Sunday, October 11, 2009
(Part 1:) A Real Recipe for Financial Wealth
Usually in the “On the Mark” blog, I consider issues of meaning, the higher values, good and evil, honor and duty.
But sometimes you just need cash.
Contrary to popular opinion, the scriptures do not say that ‘money is the root of all evil.’ Rather, as the ancient apostle Paul wrote, “the love of money is the root of all evil” (1 Timothy 6:10, emphasis added), and I agree. (Although there are certainly other roots to evil, I get his point.) But if one can transcend the selfish love of money and wealth, money can allow one to do great things. In the Latter-day Saint scriptures, one reads that certain believers “will seek [riches] for the intent to do good—to clothe the naked, and to feed the hungry, and to liberate the captive, and administer relief to the sick and the afflicted” (The Book of Mormon, Jacob 2:19). A comprehensive solution to any one of these problems would require billions of dollars. If those are your ambitions—how do you generate that kind of cash? Good question; one might want to look at what people with billions of dollars do.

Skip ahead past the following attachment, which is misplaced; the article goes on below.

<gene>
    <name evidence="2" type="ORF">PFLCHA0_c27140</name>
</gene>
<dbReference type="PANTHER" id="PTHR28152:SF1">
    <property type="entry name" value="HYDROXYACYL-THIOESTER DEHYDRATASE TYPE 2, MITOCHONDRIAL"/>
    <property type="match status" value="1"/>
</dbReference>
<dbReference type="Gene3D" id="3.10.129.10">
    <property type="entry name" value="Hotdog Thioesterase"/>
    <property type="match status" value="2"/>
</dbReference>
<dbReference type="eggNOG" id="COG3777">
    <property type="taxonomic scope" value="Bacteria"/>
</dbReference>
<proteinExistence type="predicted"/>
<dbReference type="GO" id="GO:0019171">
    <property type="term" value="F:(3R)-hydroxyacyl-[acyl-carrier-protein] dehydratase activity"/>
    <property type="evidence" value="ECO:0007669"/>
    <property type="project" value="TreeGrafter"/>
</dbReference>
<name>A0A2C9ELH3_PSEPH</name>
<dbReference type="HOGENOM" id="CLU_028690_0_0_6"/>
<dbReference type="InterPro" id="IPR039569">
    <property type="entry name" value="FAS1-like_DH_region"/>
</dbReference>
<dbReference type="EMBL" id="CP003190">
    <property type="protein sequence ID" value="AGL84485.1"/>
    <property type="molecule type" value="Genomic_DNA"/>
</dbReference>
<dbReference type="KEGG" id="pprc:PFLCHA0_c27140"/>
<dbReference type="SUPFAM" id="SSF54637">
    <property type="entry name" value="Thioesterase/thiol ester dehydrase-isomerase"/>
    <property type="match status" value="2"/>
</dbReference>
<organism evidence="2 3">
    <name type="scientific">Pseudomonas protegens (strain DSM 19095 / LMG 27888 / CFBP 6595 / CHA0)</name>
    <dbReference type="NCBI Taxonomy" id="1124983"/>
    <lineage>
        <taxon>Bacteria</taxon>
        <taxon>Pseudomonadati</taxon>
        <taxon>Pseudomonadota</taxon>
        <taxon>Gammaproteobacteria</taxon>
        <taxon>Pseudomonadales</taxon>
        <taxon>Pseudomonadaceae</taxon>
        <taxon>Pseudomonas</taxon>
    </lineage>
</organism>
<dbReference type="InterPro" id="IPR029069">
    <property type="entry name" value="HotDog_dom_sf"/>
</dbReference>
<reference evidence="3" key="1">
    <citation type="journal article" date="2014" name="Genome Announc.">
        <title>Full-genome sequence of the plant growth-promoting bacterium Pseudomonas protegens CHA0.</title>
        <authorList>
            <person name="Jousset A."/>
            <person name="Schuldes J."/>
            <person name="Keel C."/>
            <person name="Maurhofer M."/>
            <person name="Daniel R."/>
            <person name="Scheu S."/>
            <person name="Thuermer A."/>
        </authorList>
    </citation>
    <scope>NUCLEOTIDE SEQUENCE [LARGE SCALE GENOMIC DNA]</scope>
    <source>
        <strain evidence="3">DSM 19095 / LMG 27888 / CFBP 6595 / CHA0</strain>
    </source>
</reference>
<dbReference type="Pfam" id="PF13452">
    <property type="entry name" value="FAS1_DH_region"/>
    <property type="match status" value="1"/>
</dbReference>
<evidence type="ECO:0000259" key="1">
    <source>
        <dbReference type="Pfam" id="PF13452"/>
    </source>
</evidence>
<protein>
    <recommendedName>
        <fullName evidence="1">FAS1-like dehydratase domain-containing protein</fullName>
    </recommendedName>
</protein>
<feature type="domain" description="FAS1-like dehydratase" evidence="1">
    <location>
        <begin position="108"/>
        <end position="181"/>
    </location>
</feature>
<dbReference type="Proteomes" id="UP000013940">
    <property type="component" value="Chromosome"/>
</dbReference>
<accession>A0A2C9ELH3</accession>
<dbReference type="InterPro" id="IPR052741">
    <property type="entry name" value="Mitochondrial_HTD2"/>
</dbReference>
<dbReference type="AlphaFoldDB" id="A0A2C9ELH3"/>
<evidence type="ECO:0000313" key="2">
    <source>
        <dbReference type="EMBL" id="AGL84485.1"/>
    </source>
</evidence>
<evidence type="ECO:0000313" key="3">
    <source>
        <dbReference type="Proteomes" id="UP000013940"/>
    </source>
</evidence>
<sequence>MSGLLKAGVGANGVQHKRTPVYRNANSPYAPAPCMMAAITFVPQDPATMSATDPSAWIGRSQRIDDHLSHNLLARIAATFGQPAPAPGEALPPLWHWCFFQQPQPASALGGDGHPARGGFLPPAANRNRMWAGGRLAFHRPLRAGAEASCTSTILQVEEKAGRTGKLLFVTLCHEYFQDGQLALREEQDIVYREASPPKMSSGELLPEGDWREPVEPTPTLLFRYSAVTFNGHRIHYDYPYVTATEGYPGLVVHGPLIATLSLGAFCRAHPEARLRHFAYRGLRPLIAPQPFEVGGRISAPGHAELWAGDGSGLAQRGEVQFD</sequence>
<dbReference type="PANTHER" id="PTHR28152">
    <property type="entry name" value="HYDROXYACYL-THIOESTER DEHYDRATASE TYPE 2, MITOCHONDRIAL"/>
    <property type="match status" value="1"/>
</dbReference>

Beyond that, even for the task of providing for oneself and one’s family, it is fair to wonder whether there is anything to be learned from the hyper-wealthy. If you’re looking for financial inspiration in these difficult times—why not dream big?